Valuable Work In The Community By Assistance Dogs NZ
There are many charities quietly doing great work out of the spotlight in New Zealand society, providing valuable services to the community. Assistance Dogs New Zealand is one such charity putting plenty of time and effort in to helping those who are in need.
Assistance Dogs NZ (ADNZ) has its annual appeal week, 5th - 11th August and although they don’t like asking for handouts, it’s the only way they can supply their great service for those who need help.
“We have no government funding, so we’re very thankful for the generous donations, grants and bequests we receive,” said ADNZ, General Manager and South Island dog instructor, Mimi Hooper.
“Each dog costs $65,000, which covers from when it is conceived to when it is retired. We provide fully trained dogs nationwide and have been doing so for 10 years. We are a small registered charitable trust with a potential for huge growth, our waiting list grows daily with the need greater than our ability to provide.”
“We breed our own dogs, raise the puppies within the community using our amazing volunteer families, which we always need more of. Qualified staff train the dogs and then place and train the teams (dog and client/family) as well as provide a follow up service for the length of the dogs working life.”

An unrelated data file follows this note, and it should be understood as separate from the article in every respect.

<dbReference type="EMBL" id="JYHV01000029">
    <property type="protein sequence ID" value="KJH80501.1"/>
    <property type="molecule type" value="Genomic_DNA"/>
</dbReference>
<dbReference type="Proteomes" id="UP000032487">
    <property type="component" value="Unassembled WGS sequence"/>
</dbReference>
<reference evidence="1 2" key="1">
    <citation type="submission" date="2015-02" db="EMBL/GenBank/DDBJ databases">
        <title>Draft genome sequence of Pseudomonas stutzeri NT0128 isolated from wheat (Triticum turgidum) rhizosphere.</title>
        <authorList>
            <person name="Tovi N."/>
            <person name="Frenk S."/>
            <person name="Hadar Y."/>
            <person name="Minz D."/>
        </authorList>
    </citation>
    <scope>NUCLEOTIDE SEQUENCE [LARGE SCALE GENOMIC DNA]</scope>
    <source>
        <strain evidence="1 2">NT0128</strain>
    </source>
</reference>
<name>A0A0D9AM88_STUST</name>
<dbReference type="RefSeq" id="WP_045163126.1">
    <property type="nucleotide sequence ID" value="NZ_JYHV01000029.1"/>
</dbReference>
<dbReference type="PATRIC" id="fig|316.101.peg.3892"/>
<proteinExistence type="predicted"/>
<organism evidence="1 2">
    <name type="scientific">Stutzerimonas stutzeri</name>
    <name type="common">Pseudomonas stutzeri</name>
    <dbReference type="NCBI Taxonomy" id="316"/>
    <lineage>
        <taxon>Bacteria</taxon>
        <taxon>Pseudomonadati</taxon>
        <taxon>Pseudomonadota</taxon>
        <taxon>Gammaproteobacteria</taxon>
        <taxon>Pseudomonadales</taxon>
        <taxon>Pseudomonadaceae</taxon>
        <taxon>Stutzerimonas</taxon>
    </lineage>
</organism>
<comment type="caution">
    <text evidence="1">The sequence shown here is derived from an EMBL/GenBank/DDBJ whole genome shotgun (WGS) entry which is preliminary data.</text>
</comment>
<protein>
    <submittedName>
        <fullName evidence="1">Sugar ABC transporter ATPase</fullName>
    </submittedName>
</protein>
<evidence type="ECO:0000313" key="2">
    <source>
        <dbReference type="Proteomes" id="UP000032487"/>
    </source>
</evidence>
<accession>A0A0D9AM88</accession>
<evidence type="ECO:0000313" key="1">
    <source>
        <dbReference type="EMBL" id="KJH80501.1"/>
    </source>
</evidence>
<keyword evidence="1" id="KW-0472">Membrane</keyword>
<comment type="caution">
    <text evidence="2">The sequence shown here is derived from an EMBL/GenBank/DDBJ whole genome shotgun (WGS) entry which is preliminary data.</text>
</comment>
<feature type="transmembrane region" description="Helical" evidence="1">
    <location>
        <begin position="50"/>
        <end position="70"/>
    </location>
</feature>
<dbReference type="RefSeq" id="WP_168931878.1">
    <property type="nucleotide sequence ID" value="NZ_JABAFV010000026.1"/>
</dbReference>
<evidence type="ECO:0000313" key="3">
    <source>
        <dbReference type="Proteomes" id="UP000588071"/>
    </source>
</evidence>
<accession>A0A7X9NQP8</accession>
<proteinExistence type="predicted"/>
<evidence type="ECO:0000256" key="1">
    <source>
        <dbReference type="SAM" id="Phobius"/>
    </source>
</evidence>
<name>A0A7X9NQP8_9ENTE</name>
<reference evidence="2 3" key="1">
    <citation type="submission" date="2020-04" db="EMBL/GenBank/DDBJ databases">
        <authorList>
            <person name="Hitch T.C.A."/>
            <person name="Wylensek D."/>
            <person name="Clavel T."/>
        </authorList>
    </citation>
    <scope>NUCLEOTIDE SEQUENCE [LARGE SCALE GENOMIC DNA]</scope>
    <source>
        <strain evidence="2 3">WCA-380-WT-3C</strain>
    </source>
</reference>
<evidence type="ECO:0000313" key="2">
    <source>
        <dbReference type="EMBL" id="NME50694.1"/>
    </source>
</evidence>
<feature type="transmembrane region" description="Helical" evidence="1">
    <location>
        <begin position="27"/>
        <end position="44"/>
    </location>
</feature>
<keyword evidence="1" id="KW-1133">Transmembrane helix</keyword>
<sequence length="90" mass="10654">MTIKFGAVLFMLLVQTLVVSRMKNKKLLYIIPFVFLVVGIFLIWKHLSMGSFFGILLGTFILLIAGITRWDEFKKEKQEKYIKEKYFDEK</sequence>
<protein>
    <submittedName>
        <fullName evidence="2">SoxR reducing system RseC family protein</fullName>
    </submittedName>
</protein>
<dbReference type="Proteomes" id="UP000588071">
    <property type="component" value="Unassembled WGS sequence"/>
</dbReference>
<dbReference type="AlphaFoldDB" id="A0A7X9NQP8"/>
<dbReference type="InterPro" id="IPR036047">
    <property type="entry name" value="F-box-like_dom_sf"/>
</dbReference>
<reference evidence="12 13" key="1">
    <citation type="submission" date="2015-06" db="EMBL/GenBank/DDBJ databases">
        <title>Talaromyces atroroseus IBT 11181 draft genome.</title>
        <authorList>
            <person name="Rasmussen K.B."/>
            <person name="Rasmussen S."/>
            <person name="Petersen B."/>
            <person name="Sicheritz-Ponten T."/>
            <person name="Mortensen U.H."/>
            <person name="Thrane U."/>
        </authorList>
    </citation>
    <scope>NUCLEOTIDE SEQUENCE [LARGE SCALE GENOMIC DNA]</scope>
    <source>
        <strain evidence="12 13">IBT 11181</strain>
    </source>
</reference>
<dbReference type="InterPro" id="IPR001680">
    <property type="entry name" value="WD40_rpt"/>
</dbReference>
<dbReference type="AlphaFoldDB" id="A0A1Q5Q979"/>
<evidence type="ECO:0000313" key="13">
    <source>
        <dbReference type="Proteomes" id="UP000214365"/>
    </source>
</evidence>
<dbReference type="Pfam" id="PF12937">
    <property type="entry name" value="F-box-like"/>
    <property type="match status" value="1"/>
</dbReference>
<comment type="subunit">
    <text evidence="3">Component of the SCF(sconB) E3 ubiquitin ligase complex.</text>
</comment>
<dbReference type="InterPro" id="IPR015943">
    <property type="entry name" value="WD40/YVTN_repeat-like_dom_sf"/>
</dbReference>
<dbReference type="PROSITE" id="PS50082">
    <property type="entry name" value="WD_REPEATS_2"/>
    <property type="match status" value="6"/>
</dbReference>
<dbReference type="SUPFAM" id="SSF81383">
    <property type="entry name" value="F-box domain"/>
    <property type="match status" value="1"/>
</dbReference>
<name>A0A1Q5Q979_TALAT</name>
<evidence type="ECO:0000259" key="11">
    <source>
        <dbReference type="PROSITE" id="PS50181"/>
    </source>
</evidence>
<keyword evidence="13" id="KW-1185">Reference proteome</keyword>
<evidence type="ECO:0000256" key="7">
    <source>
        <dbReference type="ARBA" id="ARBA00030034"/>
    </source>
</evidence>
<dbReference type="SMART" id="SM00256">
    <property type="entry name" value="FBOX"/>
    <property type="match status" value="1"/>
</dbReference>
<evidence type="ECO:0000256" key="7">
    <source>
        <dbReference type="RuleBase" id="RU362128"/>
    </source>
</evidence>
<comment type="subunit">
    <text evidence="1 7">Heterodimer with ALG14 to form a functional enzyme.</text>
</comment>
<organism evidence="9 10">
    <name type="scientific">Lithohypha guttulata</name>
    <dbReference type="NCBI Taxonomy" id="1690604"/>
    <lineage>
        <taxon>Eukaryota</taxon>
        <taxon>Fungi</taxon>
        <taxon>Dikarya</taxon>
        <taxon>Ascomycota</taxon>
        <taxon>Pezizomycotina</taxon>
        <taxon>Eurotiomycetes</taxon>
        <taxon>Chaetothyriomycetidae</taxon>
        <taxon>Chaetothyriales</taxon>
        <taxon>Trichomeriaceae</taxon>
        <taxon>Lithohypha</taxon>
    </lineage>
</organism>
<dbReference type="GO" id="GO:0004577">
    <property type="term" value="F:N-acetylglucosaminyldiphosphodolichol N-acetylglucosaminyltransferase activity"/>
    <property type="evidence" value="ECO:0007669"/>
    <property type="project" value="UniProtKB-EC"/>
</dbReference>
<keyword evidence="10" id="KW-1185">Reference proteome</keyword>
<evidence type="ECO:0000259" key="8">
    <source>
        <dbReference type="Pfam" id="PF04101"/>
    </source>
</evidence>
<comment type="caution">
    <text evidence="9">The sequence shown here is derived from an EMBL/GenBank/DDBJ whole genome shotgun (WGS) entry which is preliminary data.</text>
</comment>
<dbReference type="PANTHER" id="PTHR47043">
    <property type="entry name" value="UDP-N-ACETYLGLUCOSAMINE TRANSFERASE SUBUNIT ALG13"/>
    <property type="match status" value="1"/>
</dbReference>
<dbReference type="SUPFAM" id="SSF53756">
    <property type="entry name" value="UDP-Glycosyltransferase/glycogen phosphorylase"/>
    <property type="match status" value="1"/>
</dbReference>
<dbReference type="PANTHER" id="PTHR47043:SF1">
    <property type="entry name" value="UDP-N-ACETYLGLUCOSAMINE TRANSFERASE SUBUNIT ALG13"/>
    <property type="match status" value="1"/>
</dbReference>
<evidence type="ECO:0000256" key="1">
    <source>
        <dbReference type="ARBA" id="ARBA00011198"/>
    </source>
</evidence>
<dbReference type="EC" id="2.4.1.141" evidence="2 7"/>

ADNZ provides service dogs for people with disabilities, 90% of these being children with disabilities such as autism, cerebral palsy, degenerative disorders resulting in wheel chair use and 10% adults with disabilities such as diabetes, Post-Traumatic Stress Disorder, and Epilepsy. The dogs provided perform tasks for clients which enable them, and their families to function better in their homes and communities for everything like supermarket shopping to visiting a local park.
ADNZ is internationally accredited by Assistance Dogs International (ADI) and therefore recognised by the New Zealand Government which grants the dogs public access.
Collectors will be out in various locations around the country next week and are happy to give advice, talk to the public and explain how special ADNZ dogs are.